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By Marshall McClung
An area we visited frequently while I was a young boy and living on Atoah was a mountain known as Goat Knob. It is located in the lower end of the Atoah Community and rises 2,980 feet in elevation. Several items of interest attracted us to this mountain. It was far enough "back in the woods" so that we were well away from adult supervision. There is a large rock outcropping on the Atoah side of the knob that affords a spectacular view of part of Atoah, a good portion of Robbinsville, and the areas surrounding the town. There are oaks trees with limbs as large as small trees that are low enough to the ground to climb upon.
One story told that wild goats used to stay on the knob, thus its name. It seems though that the true source of the name was that Jim Carver who lived in the area had tame goats that would climb upon the rocks. There was a rail fence built along the base of the knob through a small flat known locally as a "bench" that bordered Cherokee Indian land.
Another knob nearby is called Smith Mountain named after a Cherokee Indian couple Lewis and Nancy Smith who lived close by. They kept a lot of chickens, turkeys, and geese. They had an apple orchard that included a variety called "Arkansas Black". A trail through the woods was known as the Tarquit Trail. A small stream running through this section is called Tarquit Branch.
In 1933, a huge boulder broke loose and tumbled down the mountain breaking down timber. The rumble was heard by Mike and Olivia Campbell who lived down in the valley.
There is a small natural cave near the top of the hill between Goat Knob and Smith Mountain. Legend has it that the Cherokee "Little People" lived in the cave. Another legend associated with the area said that John Ropetwister, a Cherokee who had a gold mine had gold hidden in the upper end of the field beneath Goat Knob. People came and dug holes in the ground all around the area, but found no gold.
Jeff McRae lived in a log cabin near Louis Smith in an area said to be infested with rattlesnakes. Louis Smith told McRae that the "Little People" would not harm him or any other white person unless they harmed the Cherokee.
Delmas McRae who grew up near Goat Knob remembers cutting "acid wood" for the tannery at Andrews with his brother Huel McRae, and Vester Campbell. Glen Eller1 a neighbor who had a truck, hauled the wood for them. Delmas recalls cutting dead chestnut on the side of Goat Knob and dragging it down the hillside to be used for stove wood and to heat water in a large black pot kept outdoors to wash clothes in. Delmas said the knots on the chestnut poles would get hung in grapevines and give him a fit. Pine knots called "rich pine" by local folks made good kindling for starting fires.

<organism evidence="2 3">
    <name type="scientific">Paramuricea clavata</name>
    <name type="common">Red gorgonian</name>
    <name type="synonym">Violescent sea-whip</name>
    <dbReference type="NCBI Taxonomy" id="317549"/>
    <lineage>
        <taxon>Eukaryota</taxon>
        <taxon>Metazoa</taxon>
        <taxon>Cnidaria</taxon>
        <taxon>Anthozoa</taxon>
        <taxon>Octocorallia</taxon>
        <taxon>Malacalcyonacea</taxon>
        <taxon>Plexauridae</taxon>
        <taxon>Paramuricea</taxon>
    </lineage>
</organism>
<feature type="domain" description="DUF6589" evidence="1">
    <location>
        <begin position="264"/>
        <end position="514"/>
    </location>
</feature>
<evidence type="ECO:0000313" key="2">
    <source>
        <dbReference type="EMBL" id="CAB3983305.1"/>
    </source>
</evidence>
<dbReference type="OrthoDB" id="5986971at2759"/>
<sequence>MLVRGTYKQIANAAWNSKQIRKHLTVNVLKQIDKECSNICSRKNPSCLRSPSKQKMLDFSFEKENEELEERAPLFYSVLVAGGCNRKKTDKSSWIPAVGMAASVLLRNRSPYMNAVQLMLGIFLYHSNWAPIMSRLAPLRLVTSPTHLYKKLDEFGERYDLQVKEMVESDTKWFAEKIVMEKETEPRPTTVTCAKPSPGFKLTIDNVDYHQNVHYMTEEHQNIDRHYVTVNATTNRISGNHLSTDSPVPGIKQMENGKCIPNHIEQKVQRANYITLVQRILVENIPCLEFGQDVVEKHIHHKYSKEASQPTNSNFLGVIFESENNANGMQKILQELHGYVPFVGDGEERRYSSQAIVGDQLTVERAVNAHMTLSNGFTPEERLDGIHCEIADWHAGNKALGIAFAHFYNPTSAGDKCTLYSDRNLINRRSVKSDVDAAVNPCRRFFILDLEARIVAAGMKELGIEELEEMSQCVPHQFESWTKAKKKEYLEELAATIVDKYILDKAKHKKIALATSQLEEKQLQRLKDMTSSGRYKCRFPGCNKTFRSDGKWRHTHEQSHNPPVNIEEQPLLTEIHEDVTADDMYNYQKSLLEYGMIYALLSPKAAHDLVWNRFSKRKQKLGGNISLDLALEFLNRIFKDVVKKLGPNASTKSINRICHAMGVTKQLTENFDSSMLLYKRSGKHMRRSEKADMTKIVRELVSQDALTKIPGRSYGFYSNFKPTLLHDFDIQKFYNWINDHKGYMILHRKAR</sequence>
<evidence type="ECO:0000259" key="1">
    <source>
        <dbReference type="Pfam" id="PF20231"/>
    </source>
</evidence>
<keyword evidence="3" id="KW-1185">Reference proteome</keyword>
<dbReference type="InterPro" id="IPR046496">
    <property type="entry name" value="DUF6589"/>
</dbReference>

I returned to Goat Knob recently. I had not been there in several years. The climb seemed longer and steeper than I recalled as a boy. We won't go as far as to speculate on the reason for this I saw several wild turkeys in the area. A lot of timber damage from Opal was evident all around. The oaks and hickories had been hit especially hard as had the locust trees.
I reached the top of the ridge leading out to Goat Knob and observed more changes. A survey line had been run and marked with orange paint out the ridge top. when we came here as boys, it never dawned on us to wonder who owned the area. I was pleased to see that at least one of the old oaks trees with the huge limbs had been spared by the storm. As I gazed out over the surrounding countryside, I was surprised at the additional homes that had been built since my last visit. There were several back up in coves and high up on hillsides that were not there before. I had a "bird's eye view of Stanley Furniture, and the new Robbinsville School. Visible through the trees were the steeples on the Robbinsville First Baptist and Methodist Churches.
As I gazed at the late autumn view, I thought of the farmers and their families who had lived and worked in the valleys below. The words from a poem I clipped from a Grit newspaper years ago came to mind:
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This page is maintained by Tom Livingston, Robbinsville, North Carolina